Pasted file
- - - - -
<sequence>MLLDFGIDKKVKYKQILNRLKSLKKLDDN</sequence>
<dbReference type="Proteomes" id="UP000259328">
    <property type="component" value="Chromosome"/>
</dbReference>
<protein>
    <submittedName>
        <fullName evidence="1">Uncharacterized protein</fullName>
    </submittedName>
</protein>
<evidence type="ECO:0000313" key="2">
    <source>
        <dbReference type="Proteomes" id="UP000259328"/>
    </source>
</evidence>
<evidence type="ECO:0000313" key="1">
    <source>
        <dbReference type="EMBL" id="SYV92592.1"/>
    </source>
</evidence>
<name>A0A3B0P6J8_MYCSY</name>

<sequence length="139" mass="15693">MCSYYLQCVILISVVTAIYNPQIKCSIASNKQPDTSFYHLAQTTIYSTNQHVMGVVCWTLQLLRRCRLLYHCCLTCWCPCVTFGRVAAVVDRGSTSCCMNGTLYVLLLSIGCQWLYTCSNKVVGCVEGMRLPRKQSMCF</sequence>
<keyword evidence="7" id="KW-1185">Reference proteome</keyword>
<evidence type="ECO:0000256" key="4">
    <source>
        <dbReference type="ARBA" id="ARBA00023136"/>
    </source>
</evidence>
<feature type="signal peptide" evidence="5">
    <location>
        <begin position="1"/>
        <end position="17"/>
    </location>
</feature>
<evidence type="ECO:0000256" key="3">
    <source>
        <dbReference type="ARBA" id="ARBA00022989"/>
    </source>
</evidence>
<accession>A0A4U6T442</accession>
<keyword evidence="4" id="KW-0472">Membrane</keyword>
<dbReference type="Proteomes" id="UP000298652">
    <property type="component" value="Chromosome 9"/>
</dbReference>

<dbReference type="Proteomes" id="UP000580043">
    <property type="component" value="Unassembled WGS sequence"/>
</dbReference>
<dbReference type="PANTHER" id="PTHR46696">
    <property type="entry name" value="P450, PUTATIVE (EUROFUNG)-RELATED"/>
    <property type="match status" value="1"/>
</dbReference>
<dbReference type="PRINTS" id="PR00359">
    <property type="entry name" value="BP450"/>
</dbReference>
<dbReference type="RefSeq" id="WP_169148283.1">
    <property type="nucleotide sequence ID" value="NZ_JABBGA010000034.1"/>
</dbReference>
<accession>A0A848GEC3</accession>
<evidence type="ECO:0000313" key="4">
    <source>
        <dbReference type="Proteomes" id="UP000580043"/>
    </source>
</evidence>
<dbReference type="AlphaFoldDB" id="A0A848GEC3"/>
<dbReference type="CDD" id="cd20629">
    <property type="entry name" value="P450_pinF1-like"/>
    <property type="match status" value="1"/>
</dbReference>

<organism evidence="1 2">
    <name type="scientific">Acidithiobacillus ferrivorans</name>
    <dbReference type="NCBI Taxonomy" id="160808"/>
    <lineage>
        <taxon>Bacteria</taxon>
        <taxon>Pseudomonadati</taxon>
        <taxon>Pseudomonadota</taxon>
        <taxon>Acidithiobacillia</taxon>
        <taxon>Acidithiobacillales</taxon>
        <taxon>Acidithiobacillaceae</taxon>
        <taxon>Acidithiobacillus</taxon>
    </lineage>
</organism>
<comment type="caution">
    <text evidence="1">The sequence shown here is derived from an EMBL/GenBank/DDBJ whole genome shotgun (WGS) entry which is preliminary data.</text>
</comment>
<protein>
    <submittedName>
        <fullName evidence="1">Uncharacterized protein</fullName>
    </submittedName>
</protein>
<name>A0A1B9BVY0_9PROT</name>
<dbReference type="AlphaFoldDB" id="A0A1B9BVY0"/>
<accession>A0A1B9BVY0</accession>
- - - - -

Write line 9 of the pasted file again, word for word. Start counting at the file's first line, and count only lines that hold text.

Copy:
</protein>